Amazonian Bushmasters can grow up 3.4 m, which probably makes them the longest vipers in the world, and the second longest venomous snakes in the world, after the King Cobra (Ophiophagus hannah).1,2

How venomous is the Amazonian Bushmaster?

With a lethal dose of LD50The median lethal dose (LD50) is a measure of venom strength. It is the minium dosage of venom that will lead to the deaths of 50% of the tested population. 2.8–9.75 mg/kg,3133 the venom of the Amazonian Bushmaster is considered “extremely toxic.” In poorly managed or untreated human envenomations, the venom may cause renal failure, amputations, permanent crippling deformity, disabilities, and (in 1.4% of cases)41 death in as little as 45 minutes.2,14,34,42

Where are bushmasters snakes found?

Bushmaster snakes occur in the tropical forests of Central American and northern South America.2

What does the Amazonian Bushmaster eat?

Amazonian Bushmasters feed primarily on small and medium-sized mammals such as rodents (rice-rats, spiny rats, and agoutis),16,23,24 porcupines, squirrels, and opossums,2,25 but they also occasionally include squirrel monkeys, frogs, and birds in their diet.26,27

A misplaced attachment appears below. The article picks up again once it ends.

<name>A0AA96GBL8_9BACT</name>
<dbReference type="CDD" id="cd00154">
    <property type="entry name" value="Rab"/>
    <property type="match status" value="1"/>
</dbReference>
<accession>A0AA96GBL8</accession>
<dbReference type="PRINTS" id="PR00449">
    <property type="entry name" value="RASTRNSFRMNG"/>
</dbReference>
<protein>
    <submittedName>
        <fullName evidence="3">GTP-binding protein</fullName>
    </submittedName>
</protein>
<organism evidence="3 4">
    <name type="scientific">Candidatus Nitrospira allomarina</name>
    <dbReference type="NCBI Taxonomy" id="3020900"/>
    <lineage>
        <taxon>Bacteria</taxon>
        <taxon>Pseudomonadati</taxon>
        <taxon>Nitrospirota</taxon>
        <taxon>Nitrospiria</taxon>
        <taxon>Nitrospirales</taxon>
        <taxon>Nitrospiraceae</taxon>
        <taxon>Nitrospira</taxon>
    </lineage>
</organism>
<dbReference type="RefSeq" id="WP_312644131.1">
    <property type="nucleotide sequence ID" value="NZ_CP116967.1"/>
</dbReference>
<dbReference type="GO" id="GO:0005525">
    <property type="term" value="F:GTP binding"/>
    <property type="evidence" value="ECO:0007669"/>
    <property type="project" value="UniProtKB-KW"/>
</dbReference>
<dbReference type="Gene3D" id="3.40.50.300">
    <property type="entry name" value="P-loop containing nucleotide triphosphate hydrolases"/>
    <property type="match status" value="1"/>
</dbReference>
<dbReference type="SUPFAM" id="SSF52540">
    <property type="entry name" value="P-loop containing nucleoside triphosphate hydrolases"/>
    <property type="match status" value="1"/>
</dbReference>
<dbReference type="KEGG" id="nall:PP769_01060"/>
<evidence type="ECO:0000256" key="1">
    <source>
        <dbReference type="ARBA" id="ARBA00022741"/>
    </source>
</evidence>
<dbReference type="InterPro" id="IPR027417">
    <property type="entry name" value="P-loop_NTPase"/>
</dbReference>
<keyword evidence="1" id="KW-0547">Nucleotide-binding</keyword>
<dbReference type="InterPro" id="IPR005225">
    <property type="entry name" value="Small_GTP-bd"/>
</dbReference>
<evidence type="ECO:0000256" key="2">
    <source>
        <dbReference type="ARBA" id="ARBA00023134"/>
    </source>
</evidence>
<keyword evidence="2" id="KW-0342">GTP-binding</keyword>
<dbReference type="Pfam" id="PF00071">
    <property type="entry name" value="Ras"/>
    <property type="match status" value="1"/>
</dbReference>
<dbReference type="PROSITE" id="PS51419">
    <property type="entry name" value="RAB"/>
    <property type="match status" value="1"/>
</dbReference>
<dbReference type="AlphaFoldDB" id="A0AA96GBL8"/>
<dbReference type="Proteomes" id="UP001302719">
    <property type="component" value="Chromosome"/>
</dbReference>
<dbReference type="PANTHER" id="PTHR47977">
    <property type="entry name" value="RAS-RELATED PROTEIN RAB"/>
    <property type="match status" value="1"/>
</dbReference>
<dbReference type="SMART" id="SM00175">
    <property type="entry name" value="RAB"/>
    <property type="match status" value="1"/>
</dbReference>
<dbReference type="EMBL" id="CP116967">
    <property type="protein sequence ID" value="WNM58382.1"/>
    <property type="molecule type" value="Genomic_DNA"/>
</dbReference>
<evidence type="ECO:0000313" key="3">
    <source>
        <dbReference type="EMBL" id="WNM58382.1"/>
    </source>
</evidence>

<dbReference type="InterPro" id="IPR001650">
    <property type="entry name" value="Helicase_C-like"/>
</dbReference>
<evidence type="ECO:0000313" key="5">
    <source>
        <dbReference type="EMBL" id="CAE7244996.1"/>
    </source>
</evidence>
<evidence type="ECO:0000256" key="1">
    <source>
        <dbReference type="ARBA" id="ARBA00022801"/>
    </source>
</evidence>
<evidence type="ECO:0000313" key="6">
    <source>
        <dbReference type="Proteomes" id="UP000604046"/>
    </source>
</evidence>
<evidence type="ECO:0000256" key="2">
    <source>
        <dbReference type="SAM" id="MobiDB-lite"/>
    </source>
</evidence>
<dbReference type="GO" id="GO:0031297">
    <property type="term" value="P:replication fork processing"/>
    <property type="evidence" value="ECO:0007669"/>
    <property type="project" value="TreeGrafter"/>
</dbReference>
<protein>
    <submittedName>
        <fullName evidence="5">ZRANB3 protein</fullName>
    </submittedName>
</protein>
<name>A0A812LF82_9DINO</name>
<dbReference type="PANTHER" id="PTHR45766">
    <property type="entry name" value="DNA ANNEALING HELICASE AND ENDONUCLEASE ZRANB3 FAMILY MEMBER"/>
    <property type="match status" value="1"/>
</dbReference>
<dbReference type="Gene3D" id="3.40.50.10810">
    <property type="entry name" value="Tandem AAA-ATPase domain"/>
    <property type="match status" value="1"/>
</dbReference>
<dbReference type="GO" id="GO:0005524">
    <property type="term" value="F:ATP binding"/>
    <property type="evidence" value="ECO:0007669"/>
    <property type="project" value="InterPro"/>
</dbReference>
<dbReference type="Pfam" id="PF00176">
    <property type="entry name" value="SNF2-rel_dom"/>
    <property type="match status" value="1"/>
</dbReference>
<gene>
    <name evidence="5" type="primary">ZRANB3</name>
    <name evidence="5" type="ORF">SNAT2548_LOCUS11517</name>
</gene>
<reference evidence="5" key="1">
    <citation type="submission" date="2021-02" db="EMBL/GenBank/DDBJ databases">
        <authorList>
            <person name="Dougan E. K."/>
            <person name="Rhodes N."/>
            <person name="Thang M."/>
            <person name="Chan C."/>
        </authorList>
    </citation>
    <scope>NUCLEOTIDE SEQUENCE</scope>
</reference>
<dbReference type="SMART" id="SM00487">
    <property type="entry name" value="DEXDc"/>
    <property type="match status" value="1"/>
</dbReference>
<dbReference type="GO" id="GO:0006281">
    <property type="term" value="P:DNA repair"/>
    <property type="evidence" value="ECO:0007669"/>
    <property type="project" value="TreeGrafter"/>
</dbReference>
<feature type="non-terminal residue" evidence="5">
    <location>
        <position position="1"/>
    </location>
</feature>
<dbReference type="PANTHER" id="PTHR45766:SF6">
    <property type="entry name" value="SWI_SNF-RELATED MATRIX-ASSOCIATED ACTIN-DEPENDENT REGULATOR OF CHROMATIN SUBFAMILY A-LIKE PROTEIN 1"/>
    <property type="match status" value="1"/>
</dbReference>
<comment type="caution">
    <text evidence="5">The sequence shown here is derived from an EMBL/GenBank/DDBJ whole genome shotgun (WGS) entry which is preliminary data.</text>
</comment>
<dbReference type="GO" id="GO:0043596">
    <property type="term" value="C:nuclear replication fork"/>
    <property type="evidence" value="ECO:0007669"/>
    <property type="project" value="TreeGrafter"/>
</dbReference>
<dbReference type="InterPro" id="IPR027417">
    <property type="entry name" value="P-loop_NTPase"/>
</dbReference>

Will a bushmaster snake chase you?

There are records of bushmaters actively, albeit slowly, pursuing people,1,5,38 but these instances probably correspond to snakes that mistake a warm foot or warm hand for food.2

Acknowledgments: The first author would like to thank Caroline Guevara-Molina for the comments and suggestions that enhanced the scientific quality of this work. Special thanks to Andreas Kay, Antonio Freire, Darwin Núñez, David Salazar, and Regdy Vera, for providing locality data for Lachesis muta. For providing natural history data, we are particularly grateful to Darwin Núñez, Ernesto Arbeláez, Harry Turner, and Konrad Mebert. The second author would like to thank Christopher Gillette for providing an image of an Amazonian Bushmaster preying upon a rice rat.

Special thanks to Grégoire Meier and Randers Regnskovs Naturfond for symbolically adopting the Amazonian Bushmaster and helping bring the Reptiles of Ecuador book project to life.

Click here to adopt a species.

Authors: Juan C. Díaz-Ricaurte,aAffiliation: Universidade de São Paulo, São Paulo, Brazil. Alejandro Arteaga,bAffiliation: Tropical Herping (TH), Quito, Ecuador. and Juan M GuayasamincAffiliation: Laboratorio de Biología Evolutiva, Universidad San Francisco de Quito (USFQ), Quito, Ecuador.,dAffiliation: Galapagos Science Center, Galápagos, Ecuador.,eAffiliation: Centro de Investigación de la Biodiversidad y Cambio Climático, Universidad Tecnológica Indoamérica, Quito, Ecuador.

Photographers: Jose VieirabAffiliation: Tropical Herping (TH), Quito, Ecuador.,fAffiliation: ExSitu, Quito, Ecuador.